If it pricks you, then it is for you

“If it pricks you then it is for you” is one of my favorite quotes. Every teacher I’ve had has said this quote to me during some part of my journey. I find I use the same quote when I am serving as teacher or mentor to another person. I personally use this quote as one of my guiding life principles. Life, at least in my view, is a series of lessons and that are meant to help us achieve our greatest selves. Like all other things we can actively choose to not learn lessons; however, the decision to not learn does not stop the opportunities for growth from coming. The “pricks” that happen in our life are often indicators of lessons. When things rub us the wrong way we are being promoted to look closer and do something different.

What’s does a “prick” actually look like. Well because we are all different we will experience “pricks” differently. Sometimes pricks are the small annoyance brought on by a person’s statement. Other times (especially when we have ignored the small whispers) a prick can be the loss of a job or the end of a relationship. Pricks can also look like situations that repeat themselves like dating the same type of person over and over. Or finding your self in the same situation time and time again is also a sign of pricking. When something rubs us the wrong way for an extended amount of time it is worth digging deeper into the situation because most of the time it is for us. Sometimes we are being encouraged to change our thought process or how we approach situations. Or we are being asked to evaluate the people we invite into out lives.

I tend to be pricked or promoted to make changes via interpersonal relationships. Most recently, I became aware that I was maintaining a role that no longer served me. It is not uncommon for me to attract people who are in need of something. Often these individuals are looking to have someone serve as a friend to them, but they are limited in how much they have to offer to the relationship. At the time, I did not understand why I consistently continued to engage in these types of relationships. No matter where I turned I found a person in need of comfort, support, or some kind of guidance. I am inherently a giver. When in balance I enjoy assisting others in developing insight and conducting acts of service. However, I was over using my gift for helping others to mask my insecurities. Eventually, I grew tired of being the giver. Once I became aware this type of role no longer serviced me I became annoyed with any person who needed something from me. My lesson was not to stop giving but to learn to be vulnerable. By giving some much I was depleting my energy and not being recharged. Giving, rather over-giving, meant I did not have to ask for help. I did not have to be in need of anything or anyone. I had built my life on achieving, fixing problems, knowing the answers and being everything to everyone. I had created a system that support me being guarding and invulnerable. However, I was entering a season in life where being vulnerable, wanting, and needing was a necessity.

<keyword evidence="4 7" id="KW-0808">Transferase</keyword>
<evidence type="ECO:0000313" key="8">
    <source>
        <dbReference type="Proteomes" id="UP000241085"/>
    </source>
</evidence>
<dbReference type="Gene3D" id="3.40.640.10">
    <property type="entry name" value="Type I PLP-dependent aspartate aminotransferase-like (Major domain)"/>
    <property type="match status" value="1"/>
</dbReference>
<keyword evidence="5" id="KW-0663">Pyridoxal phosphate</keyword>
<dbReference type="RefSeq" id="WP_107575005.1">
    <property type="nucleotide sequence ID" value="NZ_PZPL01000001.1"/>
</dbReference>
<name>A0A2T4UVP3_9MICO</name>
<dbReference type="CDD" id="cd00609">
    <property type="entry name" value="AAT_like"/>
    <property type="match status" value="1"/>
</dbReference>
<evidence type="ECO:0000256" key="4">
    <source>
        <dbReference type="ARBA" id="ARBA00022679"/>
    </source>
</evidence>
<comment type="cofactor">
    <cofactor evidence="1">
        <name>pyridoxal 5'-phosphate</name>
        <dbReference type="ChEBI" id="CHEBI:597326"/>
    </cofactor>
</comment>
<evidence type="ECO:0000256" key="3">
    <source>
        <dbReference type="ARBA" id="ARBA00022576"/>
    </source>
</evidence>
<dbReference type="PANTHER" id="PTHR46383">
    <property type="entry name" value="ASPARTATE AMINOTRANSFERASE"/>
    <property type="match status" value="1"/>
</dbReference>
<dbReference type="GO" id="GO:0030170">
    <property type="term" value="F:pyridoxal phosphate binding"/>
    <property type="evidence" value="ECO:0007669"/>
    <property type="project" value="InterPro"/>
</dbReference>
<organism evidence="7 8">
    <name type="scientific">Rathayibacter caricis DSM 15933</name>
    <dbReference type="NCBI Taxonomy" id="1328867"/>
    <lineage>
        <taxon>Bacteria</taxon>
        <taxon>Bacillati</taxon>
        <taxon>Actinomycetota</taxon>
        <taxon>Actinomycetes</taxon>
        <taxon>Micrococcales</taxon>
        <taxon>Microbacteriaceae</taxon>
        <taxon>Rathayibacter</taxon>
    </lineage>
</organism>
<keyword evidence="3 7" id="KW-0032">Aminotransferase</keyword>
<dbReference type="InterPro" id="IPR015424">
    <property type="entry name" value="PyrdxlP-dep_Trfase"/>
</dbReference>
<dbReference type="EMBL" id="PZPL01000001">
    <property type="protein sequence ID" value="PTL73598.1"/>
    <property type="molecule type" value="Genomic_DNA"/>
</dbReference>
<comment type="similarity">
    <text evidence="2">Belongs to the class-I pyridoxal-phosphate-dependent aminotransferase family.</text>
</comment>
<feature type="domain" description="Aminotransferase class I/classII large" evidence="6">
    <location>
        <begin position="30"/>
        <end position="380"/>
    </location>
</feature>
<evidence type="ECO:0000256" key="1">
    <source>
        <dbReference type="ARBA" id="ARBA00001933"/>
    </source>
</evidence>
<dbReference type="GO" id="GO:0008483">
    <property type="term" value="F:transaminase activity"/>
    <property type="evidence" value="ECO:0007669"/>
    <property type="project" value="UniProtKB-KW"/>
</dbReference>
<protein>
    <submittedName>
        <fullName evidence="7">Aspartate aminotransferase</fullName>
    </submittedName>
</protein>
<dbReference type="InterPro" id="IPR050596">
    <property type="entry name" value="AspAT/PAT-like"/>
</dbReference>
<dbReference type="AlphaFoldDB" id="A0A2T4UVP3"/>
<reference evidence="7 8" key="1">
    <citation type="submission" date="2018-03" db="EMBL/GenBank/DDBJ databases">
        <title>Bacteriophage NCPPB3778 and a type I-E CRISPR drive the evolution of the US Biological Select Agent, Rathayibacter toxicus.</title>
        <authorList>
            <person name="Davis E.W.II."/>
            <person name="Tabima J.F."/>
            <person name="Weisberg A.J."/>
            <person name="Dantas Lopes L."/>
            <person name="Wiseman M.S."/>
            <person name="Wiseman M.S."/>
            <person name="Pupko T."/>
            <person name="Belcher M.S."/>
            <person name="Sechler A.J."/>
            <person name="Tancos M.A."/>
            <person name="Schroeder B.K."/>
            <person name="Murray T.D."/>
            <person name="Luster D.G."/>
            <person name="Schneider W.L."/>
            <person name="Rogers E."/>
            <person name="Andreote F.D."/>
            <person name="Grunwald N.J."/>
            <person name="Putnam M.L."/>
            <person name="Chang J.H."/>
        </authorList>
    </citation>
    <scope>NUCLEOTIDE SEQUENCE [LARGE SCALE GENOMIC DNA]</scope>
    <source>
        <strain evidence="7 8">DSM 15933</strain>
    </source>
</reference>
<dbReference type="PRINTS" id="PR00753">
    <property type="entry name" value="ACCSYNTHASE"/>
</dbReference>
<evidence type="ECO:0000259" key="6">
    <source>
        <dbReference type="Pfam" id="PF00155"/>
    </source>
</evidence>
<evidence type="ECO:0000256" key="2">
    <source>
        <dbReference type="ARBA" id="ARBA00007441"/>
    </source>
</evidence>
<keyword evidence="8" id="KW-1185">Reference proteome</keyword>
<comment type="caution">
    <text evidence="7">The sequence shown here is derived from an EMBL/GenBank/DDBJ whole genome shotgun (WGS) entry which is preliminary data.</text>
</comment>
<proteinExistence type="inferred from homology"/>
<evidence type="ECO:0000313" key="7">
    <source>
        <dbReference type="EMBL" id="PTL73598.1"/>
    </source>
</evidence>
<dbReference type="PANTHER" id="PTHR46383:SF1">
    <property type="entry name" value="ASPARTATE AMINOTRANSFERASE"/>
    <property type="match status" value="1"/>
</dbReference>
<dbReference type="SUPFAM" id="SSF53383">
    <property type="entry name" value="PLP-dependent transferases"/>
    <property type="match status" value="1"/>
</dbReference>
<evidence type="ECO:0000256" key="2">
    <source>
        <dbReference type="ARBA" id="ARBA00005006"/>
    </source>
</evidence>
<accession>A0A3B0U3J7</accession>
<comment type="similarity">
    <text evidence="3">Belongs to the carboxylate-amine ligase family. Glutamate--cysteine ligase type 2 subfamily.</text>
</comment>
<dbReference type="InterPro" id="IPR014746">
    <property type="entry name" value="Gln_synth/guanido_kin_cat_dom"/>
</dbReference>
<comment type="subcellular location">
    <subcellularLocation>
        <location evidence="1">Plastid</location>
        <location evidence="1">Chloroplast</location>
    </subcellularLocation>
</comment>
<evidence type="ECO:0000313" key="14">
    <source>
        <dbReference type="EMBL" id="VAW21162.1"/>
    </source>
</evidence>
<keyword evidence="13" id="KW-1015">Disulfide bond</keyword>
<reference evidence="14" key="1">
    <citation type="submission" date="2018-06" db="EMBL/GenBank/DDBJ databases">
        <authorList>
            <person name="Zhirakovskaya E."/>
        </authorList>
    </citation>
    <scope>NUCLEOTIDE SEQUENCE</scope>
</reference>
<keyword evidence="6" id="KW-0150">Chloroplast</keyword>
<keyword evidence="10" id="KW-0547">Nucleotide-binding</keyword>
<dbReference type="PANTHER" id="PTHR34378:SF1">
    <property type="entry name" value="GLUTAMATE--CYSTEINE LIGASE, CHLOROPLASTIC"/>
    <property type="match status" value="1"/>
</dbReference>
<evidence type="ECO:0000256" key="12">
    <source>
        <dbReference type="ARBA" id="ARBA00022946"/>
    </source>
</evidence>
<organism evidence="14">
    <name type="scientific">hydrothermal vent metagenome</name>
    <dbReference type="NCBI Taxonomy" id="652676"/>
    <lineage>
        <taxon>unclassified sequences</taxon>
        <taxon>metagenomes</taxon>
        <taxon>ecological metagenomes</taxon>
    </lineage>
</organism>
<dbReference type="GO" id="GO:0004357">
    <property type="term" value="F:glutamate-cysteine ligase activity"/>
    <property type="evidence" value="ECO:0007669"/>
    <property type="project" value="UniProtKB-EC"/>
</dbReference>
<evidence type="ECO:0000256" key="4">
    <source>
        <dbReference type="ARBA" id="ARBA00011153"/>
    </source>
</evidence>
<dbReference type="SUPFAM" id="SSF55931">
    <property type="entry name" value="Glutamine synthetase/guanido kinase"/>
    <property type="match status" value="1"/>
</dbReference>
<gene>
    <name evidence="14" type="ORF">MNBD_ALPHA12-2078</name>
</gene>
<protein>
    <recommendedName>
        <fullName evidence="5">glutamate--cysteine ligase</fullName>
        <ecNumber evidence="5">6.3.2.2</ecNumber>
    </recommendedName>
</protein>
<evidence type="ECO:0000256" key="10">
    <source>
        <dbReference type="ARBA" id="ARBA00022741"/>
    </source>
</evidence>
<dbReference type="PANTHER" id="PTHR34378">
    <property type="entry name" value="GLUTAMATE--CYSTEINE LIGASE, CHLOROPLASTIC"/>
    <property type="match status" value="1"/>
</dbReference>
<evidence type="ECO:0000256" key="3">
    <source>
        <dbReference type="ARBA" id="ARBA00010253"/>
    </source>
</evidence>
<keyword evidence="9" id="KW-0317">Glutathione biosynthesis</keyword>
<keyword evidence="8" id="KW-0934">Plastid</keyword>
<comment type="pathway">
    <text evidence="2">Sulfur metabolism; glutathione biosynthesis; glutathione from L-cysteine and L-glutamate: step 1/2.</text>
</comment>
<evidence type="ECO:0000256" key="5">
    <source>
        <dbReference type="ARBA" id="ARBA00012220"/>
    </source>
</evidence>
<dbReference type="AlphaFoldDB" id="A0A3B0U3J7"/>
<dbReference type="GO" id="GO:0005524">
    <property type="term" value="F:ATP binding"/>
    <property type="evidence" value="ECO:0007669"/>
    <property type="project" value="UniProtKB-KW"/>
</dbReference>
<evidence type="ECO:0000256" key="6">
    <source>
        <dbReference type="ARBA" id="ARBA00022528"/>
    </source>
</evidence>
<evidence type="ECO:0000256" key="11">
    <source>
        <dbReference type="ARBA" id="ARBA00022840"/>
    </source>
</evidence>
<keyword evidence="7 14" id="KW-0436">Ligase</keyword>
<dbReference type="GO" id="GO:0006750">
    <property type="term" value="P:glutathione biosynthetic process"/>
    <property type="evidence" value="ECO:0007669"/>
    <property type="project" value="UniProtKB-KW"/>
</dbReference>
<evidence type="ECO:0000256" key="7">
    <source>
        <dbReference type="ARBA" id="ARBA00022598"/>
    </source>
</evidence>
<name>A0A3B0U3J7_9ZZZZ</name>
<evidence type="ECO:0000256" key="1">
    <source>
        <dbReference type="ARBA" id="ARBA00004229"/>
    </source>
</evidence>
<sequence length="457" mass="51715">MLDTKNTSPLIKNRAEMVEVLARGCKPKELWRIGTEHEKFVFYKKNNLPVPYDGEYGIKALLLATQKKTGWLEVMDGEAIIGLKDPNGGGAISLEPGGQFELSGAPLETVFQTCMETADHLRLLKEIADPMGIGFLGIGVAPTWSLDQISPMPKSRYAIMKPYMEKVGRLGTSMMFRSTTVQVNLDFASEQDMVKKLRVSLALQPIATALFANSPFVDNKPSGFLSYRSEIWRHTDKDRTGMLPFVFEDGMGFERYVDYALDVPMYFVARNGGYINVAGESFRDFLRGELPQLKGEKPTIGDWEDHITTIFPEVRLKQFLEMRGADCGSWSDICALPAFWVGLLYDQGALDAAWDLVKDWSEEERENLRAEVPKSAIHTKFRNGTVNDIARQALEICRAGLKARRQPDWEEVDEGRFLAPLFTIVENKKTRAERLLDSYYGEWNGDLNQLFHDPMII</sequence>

Relationships that required me to give in an unbalanced way created a wall between others and myself. I knew on some level I could not expect people who were takers to offer more and in turn this meant I could not ask for help. I used my role as a giver to serve my need to be independent and not have trust or rely on others. This way of maintaining relationships served me well until it did not serve me at all. When it was time for me to spread my wings and grow I could not because I had surrounded myself with people who were not in a place in their own lives to be able to offer support. I was literally drowning in people who were living for drama and chaos and who were not heeding their own prompts to make changes.

 

In order to be ready for what life had to offer me I had to give up all that no longer served my greatest good. I had to be willing to be a seeker, a novice, and allow my self to want. Of course while the pricking was happening I was not at all clear about what was happening or why it was taking place. Instead, I was annoyed by anyone who needed anything from me. I resented people who appeared weak or helpless. I was often impatient with everyone and wanted to avoid all people at all cost. I almost withdrew from a program of study I was extremely excited to be accepted into just to avoid asking for help. I started to feel overwhelmed by situations I once found challenging and excited. I was starting to fray. My process was not a result of slight pricking. In hindsight, I can see how I ignored all of the slight whispers that were promoting me to make changes. When I had a very raw moment there was no one there to hold space for me while I shed my shame because I had created a circle filled with people who were not at a place to allow me to step off the pedestal I had created. So, I had to cut weight and end relationships with those who were not open to maintaining relationships founded on mutual giving and taking.

 

Subtle pricks can look like moments when we experience strong annoyance that is disproportionate to the situation that prompted the emotion. When something in our lives rubs us the wrong way when, in the past, we might not have been bothered is another sign of pricking. Whether it is a whisper or a yell pricks provide amazing opportunities to do our personal work in ways we could have never imaged. Most people tend to pay attention to the yells, but how liberating would it be if we practiced listening for the hints that are offered? What if when we are slightly nudged we go within and find the lesson that will draw us closer to our greatest selves?

 

What are the signs you have been pricked?

When is the last time you were encouraged to make changes?

What are the barriers you face when making personal changes?